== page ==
I believe US carmakers can be part of the global rebound.  I also believe they must be if the US is to benefit from the clean economic revolution.  However, recovery of the industry won't come easy.   The US car industry needs to reinvent itself with help from policymakers and by listening to people outside the industry, especially the customer..  The good news it that auto manufacturing tends toward decentralization.  The weight of cars, variations in standards by country and a healthy measure of politics combines to encourage localized production.  There is no risk yet of a laptop-style shift of the entire industry to Asia.  The challenges are best described as severe but surmountable.  Here are six things the US auto industry needs to do to re-emerge in strong shape from the Great Recession of which government has a role in three:

First the industry needs to rediscover innovation.  In its glory days, passionate engineers invented new tires, transmissions, solutions to the problem of knock, the octane system of gasoline, ball bearings and other breakthrough technologies of the day, the equivalent of Twitter or Facebook or in the auto industry, new battery technologies, electric drive trains, carbon fiber materials, computerization, and energy economy technologies today.  One idea would be for US car companies to put venture capitalists from Silicon Valley or prominent scientists on their boards and move their R&D operations to Silicon Valley.   VC-backed Tesla, for example, is making major strides from its Palo Alto base. Palo Alto-based Better Place is similarly working with Renault and Nissan to pioneer new charging technology for an all electric car.  Cars are a technology product and it is time to remember this.  They are also a lifestyle product.  The Big Three should draw more design inspiration from places like New York and Los Angeles.  In its early days, GM had its headquarters in New York and it would behoove the industry to reconnect with centers of excellence across the country.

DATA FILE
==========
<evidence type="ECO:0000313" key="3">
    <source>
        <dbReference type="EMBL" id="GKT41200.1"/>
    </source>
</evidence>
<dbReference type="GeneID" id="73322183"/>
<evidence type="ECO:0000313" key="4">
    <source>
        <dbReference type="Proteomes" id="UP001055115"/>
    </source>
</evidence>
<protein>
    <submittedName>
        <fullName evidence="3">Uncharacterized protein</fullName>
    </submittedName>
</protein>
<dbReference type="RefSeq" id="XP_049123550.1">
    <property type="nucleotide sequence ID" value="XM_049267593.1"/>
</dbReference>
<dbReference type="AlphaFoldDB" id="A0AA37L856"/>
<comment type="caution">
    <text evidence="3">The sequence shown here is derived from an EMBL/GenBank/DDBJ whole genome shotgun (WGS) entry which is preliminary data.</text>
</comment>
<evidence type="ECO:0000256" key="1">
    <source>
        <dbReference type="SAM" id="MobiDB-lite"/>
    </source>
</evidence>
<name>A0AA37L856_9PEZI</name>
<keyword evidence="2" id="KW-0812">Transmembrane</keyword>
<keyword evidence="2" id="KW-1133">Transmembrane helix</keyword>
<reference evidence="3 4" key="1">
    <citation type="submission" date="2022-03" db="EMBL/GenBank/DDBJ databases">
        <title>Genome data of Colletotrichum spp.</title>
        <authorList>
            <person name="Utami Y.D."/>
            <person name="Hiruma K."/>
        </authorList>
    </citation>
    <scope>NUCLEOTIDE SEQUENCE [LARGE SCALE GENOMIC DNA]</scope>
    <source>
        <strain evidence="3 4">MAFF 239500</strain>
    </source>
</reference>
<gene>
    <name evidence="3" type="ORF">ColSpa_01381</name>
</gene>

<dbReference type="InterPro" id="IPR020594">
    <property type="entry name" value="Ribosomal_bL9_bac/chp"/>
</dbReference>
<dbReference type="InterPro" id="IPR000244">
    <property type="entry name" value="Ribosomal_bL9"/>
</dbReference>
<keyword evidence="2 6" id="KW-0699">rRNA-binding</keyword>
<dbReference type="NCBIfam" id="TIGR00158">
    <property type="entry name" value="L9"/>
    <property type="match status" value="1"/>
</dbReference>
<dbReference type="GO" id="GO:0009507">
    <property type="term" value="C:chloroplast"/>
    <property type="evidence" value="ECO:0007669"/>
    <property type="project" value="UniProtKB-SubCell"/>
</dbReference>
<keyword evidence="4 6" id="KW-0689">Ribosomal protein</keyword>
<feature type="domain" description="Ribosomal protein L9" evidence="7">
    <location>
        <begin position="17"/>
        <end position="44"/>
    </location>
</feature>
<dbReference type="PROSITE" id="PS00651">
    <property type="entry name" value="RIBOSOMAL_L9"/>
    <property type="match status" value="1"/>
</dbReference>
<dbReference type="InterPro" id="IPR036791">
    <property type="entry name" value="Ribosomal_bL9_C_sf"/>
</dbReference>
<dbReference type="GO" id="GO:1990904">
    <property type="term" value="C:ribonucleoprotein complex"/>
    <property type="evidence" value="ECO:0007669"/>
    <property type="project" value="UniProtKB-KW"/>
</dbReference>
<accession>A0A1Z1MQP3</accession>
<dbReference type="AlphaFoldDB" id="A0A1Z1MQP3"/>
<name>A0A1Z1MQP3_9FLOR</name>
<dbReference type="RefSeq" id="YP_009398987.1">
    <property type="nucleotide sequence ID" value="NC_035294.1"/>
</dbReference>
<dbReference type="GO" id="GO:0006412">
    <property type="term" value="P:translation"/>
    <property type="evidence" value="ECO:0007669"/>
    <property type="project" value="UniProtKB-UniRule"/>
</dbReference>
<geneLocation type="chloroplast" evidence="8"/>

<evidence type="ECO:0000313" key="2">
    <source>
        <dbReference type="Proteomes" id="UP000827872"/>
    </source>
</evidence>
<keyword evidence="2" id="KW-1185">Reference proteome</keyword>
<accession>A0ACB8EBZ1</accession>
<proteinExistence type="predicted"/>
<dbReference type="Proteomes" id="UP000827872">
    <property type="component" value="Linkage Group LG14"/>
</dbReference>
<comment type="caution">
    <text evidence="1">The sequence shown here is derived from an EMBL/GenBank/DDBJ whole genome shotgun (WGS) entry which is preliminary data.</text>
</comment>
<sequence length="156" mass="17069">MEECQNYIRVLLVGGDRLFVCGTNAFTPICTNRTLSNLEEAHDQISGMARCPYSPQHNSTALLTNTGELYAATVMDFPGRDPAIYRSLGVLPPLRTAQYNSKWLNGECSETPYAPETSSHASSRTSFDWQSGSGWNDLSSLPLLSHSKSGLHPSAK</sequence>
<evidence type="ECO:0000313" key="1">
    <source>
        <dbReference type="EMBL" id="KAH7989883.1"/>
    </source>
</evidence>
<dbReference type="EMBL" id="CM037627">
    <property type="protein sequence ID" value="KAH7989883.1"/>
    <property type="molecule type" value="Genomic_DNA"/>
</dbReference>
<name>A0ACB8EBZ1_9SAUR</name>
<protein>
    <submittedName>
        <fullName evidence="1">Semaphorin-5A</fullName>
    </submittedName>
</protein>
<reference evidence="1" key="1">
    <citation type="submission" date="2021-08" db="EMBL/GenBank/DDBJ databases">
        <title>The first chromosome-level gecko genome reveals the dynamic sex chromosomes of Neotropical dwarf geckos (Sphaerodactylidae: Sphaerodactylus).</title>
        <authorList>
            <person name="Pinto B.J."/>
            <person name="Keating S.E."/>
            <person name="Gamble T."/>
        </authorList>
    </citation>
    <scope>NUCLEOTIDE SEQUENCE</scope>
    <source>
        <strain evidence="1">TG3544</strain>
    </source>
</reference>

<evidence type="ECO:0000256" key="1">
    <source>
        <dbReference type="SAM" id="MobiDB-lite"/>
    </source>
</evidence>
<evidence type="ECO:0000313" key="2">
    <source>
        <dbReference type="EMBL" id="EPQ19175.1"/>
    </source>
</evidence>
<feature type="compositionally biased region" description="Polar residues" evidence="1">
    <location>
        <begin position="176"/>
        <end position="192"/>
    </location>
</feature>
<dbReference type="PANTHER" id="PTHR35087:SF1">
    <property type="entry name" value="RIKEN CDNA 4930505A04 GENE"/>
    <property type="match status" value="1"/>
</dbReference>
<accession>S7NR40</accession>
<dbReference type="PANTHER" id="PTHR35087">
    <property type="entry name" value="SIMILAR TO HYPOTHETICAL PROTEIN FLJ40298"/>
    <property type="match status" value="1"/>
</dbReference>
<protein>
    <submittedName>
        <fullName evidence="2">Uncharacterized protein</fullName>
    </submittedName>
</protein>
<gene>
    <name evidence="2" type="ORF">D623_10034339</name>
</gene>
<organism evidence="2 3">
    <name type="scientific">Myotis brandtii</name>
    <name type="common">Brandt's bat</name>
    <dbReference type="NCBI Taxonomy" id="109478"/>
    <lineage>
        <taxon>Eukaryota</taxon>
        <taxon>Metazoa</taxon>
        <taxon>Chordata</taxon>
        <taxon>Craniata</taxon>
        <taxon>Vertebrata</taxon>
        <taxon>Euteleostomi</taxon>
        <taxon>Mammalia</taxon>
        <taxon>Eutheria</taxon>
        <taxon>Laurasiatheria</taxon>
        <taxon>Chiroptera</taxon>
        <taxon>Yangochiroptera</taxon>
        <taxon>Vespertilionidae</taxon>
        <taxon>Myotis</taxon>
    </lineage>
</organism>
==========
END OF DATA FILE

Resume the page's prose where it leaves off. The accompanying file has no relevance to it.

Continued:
Second, the US car industry needs to recapture its ability to anticipate changes in consumer taste.  In My Years at General Motors, Alfred Sloan discussed how hard this always was, yet how essential: “Even though it takes years to develop a new product, it is our job to be ready with it when there is an effective demand”.  He was describing a problem that bedeviled the industry even in1957: a sudden desire by Americans for small cars—something in which the rest of the world even then excelled due to smaller streets, high priced gas and shorter distances—that caused imports to leap.  In that crisis, the Big Three responded with cars like the Corvair a year later to recapture the lower end of the market and bring imports from 10% back down to a negligible level.  The Big Three were far less successful after the oil shocks of the 1970s when imports began building market share.  They face an even sterner challenge in the wake of last year’s oil shock.  Message: be ready with small cars when they are needed.  And in the wake of climate change which is not going away: improve fuel efficiency.